There is usually lots of light left under and around fruit trees. Utilize that space and grow something, like perennial herbs or low shrubs. Make extensive use of trellises and other structures. Let things grow up rather than have them spread out.

You will be surprised how much food you can fit into the smallest garden.

Permaculture Design - Guild Planting

Guild planting is a permaculture design term for stacking and planting different species together to make the maximum use of vertical space and of the resources available (nutrients, water, light). Permaculture guilds also use the concepts of companion planting and crop rotation.
There are so many benefits to guild planting, apart from the efficient use of space, that the topic of permaculture guilds deserves its own page. (Coming soon).

Permaculture Design - When You Get Started

There is one more aspect to permaculture design scale that I would like to talk about, and that is the scale of your design when you start out.

The biggest mistake that beginners make is to try to do too much at once. A huge vegetable plot is dug up and money is spent on seeds and seedlings, but the initial enthusiasm without exception exceeds the available time and energy by far!

There isn't enough time to mulch everything properly so the weeds move in and take over. There isn't enough compost available, or enough time to spread it, so the vegetables struggle. Sickly vegetables attract bugs and diseases. Of course the weeds don't care, they are still doing well...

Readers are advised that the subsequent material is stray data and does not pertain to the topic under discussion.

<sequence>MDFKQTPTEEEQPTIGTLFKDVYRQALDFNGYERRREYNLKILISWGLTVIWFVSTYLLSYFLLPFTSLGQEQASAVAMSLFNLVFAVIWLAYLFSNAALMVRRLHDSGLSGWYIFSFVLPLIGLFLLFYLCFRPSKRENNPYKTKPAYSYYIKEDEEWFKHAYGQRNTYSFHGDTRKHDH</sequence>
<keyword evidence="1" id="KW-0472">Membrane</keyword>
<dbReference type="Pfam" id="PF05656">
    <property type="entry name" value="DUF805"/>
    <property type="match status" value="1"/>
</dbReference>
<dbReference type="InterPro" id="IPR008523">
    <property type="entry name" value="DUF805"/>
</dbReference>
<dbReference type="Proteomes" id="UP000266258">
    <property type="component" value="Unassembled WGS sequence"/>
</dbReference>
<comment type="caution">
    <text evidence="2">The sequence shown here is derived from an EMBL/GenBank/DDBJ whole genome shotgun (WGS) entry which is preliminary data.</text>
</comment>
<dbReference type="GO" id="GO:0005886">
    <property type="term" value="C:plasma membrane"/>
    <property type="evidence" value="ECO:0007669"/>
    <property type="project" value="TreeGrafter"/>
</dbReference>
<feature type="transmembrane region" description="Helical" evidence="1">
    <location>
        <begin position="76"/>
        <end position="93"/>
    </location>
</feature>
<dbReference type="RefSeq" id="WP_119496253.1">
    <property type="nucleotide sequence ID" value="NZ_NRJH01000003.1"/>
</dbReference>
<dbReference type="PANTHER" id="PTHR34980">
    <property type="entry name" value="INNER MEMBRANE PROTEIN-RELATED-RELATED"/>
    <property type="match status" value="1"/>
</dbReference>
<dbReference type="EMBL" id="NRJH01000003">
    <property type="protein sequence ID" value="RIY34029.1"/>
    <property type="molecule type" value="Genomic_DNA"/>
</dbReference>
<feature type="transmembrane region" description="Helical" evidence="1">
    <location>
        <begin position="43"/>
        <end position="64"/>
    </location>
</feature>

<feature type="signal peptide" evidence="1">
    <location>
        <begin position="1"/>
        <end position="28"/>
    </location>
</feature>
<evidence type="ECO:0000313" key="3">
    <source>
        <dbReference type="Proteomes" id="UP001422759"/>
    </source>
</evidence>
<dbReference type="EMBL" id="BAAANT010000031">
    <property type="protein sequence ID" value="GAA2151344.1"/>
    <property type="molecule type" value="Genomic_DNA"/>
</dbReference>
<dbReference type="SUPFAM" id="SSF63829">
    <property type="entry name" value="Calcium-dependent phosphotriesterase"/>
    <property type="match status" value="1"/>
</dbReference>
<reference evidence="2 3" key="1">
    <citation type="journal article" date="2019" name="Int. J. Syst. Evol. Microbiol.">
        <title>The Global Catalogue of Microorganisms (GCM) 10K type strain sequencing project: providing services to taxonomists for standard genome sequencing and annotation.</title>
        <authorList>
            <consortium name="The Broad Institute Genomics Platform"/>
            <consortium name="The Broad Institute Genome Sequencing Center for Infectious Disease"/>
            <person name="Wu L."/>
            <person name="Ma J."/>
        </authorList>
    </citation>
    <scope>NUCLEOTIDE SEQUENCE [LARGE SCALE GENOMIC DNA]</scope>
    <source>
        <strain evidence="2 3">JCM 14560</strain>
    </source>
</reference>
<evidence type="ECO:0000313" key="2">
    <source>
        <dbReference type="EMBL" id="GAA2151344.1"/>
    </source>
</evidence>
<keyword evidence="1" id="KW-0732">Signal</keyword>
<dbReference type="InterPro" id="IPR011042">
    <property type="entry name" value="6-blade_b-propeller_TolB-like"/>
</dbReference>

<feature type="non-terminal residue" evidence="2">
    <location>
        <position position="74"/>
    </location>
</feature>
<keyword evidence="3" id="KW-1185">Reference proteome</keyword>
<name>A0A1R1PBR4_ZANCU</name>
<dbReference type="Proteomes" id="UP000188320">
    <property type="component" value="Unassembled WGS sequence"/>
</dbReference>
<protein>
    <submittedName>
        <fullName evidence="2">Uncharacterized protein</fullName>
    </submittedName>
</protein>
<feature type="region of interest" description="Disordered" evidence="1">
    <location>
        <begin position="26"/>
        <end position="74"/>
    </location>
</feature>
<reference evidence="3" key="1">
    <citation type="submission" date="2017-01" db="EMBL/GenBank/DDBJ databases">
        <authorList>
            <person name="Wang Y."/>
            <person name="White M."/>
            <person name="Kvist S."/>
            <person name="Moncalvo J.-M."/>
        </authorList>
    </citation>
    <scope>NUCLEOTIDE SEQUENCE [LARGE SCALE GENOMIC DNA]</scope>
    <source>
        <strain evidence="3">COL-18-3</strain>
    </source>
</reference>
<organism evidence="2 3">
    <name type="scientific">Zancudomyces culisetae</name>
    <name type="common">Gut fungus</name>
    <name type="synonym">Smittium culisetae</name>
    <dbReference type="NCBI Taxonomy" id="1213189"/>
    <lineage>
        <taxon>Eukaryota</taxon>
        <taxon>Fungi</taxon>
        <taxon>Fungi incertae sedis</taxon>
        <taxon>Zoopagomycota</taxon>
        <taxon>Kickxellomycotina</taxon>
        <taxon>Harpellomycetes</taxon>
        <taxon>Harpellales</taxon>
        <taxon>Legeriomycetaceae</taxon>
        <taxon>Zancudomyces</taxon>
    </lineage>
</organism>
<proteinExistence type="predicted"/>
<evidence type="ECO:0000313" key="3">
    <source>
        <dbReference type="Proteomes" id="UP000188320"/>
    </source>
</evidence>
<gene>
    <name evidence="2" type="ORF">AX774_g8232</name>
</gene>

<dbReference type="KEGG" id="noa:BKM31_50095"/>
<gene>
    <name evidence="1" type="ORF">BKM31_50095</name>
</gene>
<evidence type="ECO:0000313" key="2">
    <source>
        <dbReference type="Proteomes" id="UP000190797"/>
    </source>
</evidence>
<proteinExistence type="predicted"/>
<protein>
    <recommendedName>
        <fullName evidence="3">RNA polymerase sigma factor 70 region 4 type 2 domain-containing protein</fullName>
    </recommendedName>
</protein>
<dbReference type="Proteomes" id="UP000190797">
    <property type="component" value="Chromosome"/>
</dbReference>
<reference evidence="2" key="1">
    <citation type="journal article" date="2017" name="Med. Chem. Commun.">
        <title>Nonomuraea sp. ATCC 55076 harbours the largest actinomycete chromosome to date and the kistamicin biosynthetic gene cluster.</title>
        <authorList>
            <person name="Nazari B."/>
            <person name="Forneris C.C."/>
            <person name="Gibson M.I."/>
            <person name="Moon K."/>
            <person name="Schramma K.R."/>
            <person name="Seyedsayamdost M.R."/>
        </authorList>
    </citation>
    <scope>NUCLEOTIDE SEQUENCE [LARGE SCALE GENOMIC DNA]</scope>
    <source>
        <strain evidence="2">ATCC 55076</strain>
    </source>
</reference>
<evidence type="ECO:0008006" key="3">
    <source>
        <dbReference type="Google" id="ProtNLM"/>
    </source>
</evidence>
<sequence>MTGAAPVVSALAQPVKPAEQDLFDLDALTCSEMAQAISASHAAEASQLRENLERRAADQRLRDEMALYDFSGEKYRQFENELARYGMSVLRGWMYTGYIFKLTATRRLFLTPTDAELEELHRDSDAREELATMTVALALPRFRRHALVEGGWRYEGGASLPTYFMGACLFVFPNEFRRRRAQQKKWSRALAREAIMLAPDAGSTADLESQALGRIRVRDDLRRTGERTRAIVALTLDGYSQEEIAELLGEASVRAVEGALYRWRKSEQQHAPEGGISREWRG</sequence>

The result is a neglected and overgrown garden, a frustrated gardener, and the common misconception that growing fruit and vegetables is just too much work and too hard.
Yes, design and plan your whole permaculture garden. Absolutely. Think it all through. But don't do it all at once. Start small. And most importantly, start right on your door step.

Remember the permaculture zoning principle? Start in zone 1 with one garden bed. Select a few species that are easy to grow, well suited to your conditions and that you love eating. If you use that space well you can grow a lot on a square meter or two.

Once you see it's all going well and you have time left over start the next project. And then the next, and the next...

See, once an area of your permaculture garden is well established it doesn't take up much time. If you designed it right it will mostly look after itself. It's only the initial set up that takes some time and energy.

One well looked after small garden bed on your door step will supply you with a lot more produce than a huge and neglected vegetable plot at the back of your garden.

Start small, and start on your door step, and you will enjoy a big harvest.

See also:
Ea O Ka Aina: Permaculture 1 - Growing Zones 3/22/10
Ea O Ka Aina: Permaculture 2 - Multiple Functions 3/29/10
Ea O Ka Aina: Permaculture 3 - Relative Location 5/24/12
Ea O Ka Aina: Permaculture 4 - Problems into Solutions 5/24/12
Ea O Ka Aina: Permaculture 5 - Design Diversity 5/24/12